What’s wrong with this question from a web form I recently came across?
Creating great web forms is not easy. There are so many details to get right, and you really need to consider who your particular audience is. In this case one improvement that could be made would be to order the options in age order instead of alphabetical order. So for example:
That said, unless you can’t ask for a specific age for some reason (like user sensitivity or legal requirements), I would recommend simply asking for the user’s age. There is a heavy cognitive load to this question currently, partially because it’s out of order, but also because we don’t usually think of our age in these terms. So a simple “What is your current age” would make it a faster question to answer for most people.
This is the gear shifter from a Toyota Prius, the 2007 model to be specific, which I drove while on a work trip. If you’ve never driven this car before, let me describe how it works:
- The shifter is spring loaded, so it always rests in the position you see it in now. You move it to the “D” position for drive and it returns back to the “resting position”.
- There is an indicator on the dash (not pictured) showing you if you what gear you are in.
- If you want to put the car in park, you push the park button that is light in the picture.
So from a user experience perspective, what are the usability issues with this setup? What’s good about it? And why?
Let’s look at it using some of the parts of a usability heuristic evaluation
Status & Feedback – Is it clear to the user what’s going on at all times?
- Good: LED on the parking button helps provide feedback to the driver that they are in park
- Bad: Only the parking button has an indicator to confirm correct selection. Now granted there is certainly a dash indicator too, but could you improve the user experience by having an indicator in both spots?
Relevance & Familiarity – Are you using language that is familiar to the user? Does it line up with other products the user might have encountered?
- Good: “R”, “N”, “D”, and “P” are all familiar to the average driver, and using the full words for something this common probably isn’t necessary.
- Bad: While most of the letters on the gear shifter are clear, the “B” option isn’t clear as to what it should do.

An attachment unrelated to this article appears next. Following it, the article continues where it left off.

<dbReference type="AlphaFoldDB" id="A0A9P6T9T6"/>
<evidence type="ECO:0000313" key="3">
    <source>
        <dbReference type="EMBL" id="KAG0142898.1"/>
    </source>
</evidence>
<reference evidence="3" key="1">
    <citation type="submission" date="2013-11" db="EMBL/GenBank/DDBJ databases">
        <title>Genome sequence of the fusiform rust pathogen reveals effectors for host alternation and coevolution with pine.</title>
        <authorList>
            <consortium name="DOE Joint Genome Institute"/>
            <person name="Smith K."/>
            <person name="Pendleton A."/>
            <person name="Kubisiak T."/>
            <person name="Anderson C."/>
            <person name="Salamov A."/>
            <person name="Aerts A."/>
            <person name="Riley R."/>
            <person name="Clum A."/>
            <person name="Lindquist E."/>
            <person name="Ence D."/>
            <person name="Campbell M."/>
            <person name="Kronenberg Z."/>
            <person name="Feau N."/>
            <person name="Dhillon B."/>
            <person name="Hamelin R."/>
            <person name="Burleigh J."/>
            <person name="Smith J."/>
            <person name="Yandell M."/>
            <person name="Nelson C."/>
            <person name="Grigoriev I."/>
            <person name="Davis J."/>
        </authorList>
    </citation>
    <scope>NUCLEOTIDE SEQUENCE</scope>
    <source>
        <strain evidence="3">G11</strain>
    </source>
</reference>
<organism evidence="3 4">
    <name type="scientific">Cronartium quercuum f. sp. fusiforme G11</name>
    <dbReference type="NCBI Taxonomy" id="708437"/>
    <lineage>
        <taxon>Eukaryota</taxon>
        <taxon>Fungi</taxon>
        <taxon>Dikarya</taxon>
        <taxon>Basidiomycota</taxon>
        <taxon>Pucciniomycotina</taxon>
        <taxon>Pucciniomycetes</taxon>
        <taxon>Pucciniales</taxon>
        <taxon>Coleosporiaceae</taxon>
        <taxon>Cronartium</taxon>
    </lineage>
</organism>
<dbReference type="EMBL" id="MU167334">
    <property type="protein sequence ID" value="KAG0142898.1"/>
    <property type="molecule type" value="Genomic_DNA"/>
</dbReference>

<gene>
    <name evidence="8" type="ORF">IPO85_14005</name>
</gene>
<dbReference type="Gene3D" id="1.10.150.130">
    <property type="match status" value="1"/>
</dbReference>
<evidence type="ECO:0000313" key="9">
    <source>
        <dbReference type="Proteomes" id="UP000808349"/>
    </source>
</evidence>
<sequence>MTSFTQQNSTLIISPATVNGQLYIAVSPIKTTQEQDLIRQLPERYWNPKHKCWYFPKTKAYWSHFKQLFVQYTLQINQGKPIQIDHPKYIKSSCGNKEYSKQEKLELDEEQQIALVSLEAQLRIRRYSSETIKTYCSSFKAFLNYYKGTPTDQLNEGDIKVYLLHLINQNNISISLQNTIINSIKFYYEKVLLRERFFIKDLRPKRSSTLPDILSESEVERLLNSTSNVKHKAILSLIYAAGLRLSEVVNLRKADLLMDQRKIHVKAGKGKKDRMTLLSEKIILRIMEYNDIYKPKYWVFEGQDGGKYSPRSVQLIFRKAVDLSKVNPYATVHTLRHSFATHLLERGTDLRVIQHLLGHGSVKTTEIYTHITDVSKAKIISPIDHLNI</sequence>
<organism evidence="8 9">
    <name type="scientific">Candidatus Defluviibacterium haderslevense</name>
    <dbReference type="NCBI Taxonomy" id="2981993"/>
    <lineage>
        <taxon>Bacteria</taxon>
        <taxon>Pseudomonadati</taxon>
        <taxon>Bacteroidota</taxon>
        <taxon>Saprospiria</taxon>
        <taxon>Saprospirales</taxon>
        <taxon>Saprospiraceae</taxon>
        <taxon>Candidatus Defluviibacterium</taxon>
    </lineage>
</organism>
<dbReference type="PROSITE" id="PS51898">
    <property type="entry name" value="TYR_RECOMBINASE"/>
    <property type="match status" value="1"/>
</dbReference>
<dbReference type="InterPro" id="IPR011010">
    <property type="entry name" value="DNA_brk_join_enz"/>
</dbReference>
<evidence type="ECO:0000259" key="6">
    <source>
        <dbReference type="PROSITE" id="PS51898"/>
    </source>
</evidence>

- Bad: On most cars the park option is selected using the same controls as drive, so your average driver stepping into this car won’t know to look for a button. As I’ve told some of my employees in the past, you need a really good reason to break a UI standard, and it’s not apparent what that really good reason is. I’ll add that there might have been a good engineering reason for this choice, but if that is the case you have to be careful that convenient engineering decisions aren’t trumping good usability.
Consistency – Are you consistent within the product in where items like navigation are placed or how buttons look?
- Bad: The use of a box on the park button is inconsistent with the other letters / options. Using a box helps emphasis, but the designers of this car already separated the park button out from everything else, so is it a necessary inconsistency?
For the items I marked as “bad” keep in mind that this is the perspective of a first time driver. Sometimes you want to optimize for repeat users, so these issues might not be deal breakers depending on your audience and how they interact with your product.
What other good or bad usability things do you observer?
If you’ve visited a Redbox kiosk to pickup a DVD you reserved online, and mistakenly gone to the wrong kiosk then you might have seen this error message. In Chicago you’ll frequently find two kiosks side by side, so it’s easy to forget which one you’re supposed to get your DVD from when you arrive there a while after you’ve reserved it. You can click on the image above to get a larger view of the text they display, but looking at that screen, what’s good or bad from a usability perspective?
Here are two things I observed:
- It’s unclear that an error has occurred. I actually stood there for a minute thinking the machine was finding the DVD for me still, because I didn’t read the small print. Instead I interpreted it as, “the kiosk is still looking up your reservation and finding the disc inside the kiosk” instead of what they meant which is, “oh no! we can’t find your reservation at this kiosk”
- The error message is generic, and not customized to my problem.
A couple of changes I would want to make to this are:
- Change the title to be something like, “We can’t located on this kiosk, but….”
- If the credit card swiped matches a reservation, check if you can fulfill it from this kiosk anyway, if so don’t even show an error message and just fulfill the reservation.
- If the credit card swiped matches a reservation but you can’t fulfill it from this kiosk (that particular disc isn’t available), show the user where they should be going to get it. If it’s the other kiosk, just say that, or if it’s at a different address, show the address and a map of how to get there.
- If the credit card swiped doesn’t match any reservation (on any kiosk) display a message such as “I’m sorry we don’t recognize that credit card. Did you happen to use a different credit card for your reservation”
- Provide contact information for customer support on the error page
Ultimately the goal is to provide contextualized clues to direct the user to solve their problem rather than ambiguous errors, and whenever possible work around your user’s mistake (i.e. autocorrect).